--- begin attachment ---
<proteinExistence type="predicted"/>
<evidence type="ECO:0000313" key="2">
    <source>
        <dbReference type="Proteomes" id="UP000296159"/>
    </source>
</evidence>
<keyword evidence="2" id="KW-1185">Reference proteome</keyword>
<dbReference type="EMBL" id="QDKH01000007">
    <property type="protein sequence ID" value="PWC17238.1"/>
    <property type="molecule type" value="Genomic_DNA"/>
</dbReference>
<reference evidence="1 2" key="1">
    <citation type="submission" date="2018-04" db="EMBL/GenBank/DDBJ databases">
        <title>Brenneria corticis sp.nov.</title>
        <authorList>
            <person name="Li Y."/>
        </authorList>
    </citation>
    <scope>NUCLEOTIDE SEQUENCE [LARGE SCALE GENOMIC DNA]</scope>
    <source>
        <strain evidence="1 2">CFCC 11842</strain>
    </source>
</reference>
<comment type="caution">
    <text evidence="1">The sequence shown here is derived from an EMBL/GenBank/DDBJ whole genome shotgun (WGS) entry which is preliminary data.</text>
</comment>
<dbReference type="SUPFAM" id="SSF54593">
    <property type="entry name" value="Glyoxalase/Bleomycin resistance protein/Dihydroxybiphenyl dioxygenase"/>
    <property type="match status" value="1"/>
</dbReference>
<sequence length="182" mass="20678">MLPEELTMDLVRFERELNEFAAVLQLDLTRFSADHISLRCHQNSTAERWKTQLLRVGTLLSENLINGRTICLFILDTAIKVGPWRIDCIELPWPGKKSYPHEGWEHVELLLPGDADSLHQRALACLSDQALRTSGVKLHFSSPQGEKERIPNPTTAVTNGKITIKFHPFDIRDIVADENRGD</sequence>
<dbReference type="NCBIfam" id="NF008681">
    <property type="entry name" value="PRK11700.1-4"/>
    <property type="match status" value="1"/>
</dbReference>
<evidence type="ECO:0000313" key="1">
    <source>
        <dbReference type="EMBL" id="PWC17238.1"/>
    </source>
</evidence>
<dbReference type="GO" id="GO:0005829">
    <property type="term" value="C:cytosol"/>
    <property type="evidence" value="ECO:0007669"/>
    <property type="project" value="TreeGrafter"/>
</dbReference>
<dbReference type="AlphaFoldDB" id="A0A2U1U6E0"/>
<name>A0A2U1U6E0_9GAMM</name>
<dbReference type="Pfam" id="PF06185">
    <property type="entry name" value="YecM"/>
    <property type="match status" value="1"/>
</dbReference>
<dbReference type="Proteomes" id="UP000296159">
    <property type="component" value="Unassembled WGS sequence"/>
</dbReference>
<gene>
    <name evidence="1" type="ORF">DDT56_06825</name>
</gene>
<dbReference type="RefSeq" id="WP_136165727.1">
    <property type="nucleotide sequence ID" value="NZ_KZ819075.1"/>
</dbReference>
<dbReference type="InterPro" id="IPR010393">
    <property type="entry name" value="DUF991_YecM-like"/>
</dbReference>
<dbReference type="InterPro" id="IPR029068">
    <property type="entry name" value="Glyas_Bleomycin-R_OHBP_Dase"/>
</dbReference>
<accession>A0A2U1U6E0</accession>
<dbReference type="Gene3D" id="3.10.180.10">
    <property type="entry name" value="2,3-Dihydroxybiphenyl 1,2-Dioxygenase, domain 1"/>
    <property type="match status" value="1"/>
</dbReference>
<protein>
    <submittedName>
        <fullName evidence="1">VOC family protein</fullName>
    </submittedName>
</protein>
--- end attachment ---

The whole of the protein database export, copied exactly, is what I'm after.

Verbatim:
<proteinExistence type="predicted"/>
<evidence type="ECO:0000313" key="2">
    <source>
        <dbReference type="Proteomes" id="UP000296159"/>
    </source>
</evidence>
<keyword evidence="2" id="KW-1185">Reference proteome</keyword>
<dbReference type="EMBL" id="QDKH01000007">
    <property type="protein sequence ID" value="PWC17238.1"/>
    <property type="molecule type" value="Genomic_DNA"/>
</dbReference>
<reference evidence="1 2" key="1">
    <citation type="submission" date="2018-04" db="EMBL/GenBank/DDBJ databases">
        <title>Brenneria corticis sp.nov.</title>
        <authorList>
            <person name="Li Y."/>
        </authorList>
    </citation>
    <scope>NUCLEOTIDE SEQUENCE [LARGE SCALE GENOMIC DNA]</scope>
    <source>
        <strain evidence="1 2">CFCC 11842</strain>
    </source>
</reference>
<comment type="caution">
    <text evidence="1">The sequence shown here is derived from an EMBL/GenBank/DDBJ whole genome shotgun (WGS) entry which is preliminary data.</text>
</comment>
<dbReference type="SUPFAM" id="SSF54593">
    <property type="entry name" value="Glyoxalase/Bleomycin resistance protein/Dihydroxybiphenyl dioxygenase"/>
    <property type="match status" value="1"/>
</dbReference>
<sequence length="182" mass="20678">MLPEELTMDLVRFERELNEFAAVLQLDLTRFSADHISLRCHQNSTAERWKTQLLRVGTLLSENLINGRTICLFILDTAIKVGPWRIDCIELPWPGKKSYPHEGWEHVELLLPGDADSLHQRALACLSDQALRTSGVKLHFSSPQGEKERIPNPTTAVTNGKITIKFHPFDIRDIVADENRGD</sequence>
<dbReference type="NCBIfam" id="NF008681">
    <property type="entry name" value="PRK11700.1-4"/>
    <property type="match status" value="1"/>
</dbReference>
<evidence type="ECO:0000313" key="1">
    <source>
        <dbReference type="EMBL" id="PWC17238.1"/>
    </source>
</evidence>
<dbReference type="GO" id="GO:0005829">
    <property type="term" value="C:cytosol"/>
    <property type="evidence" value="ECO:0007669"/>
    <property type="project" value="TreeGrafter"/>
</dbReference>
<dbReference type="AlphaFoldDB" id="A0A2U1U6E0"/>
<name>A0A2U1U6E0_9GAMM</name>
<dbReference type="Pfam" id="PF06185">
    <property type="entry name" value="YecM"/>
    <property type="match status" value="1"/>
</dbReference>
<dbReference type="Proteomes" id="UP000296159">
    <property type="component" value="Unassembled WGS sequence"/>
</dbReference>
<gene>
    <name evidence="1" type="ORF">DDT56_06825</name>
</gene>
<dbReference type="RefSeq" id="WP_136165727.1">
    <property type="nucleotide sequence ID" value="NZ_KZ819075.1"/>
</dbReference>
<dbReference type="InterPro" id="IPR010393">
    <property type="entry name" value="DUF991_YecM-like"/>
</dbReference>
<dbReference type="InterPro" id="IPR029068">
    <property type="entry name" value="Glyas_Bleomycin-R_OHBP_Dase"/>
</dbReference>
<accession>A0A2U1U6E0</accession>
<dbReference type="Gene3D" id="3.10.180.10">
    <property type="entry name" value="2,3-Dihydroxybiphenyl 1,2-Dioxygenase, domain 1"/>
    <property type="match status" value="1"/>
</dbReference>
<protein>
    <submittedName>
        <fullName evidence="1">VOC family protein</fullName>
    </submittedName>
</protein>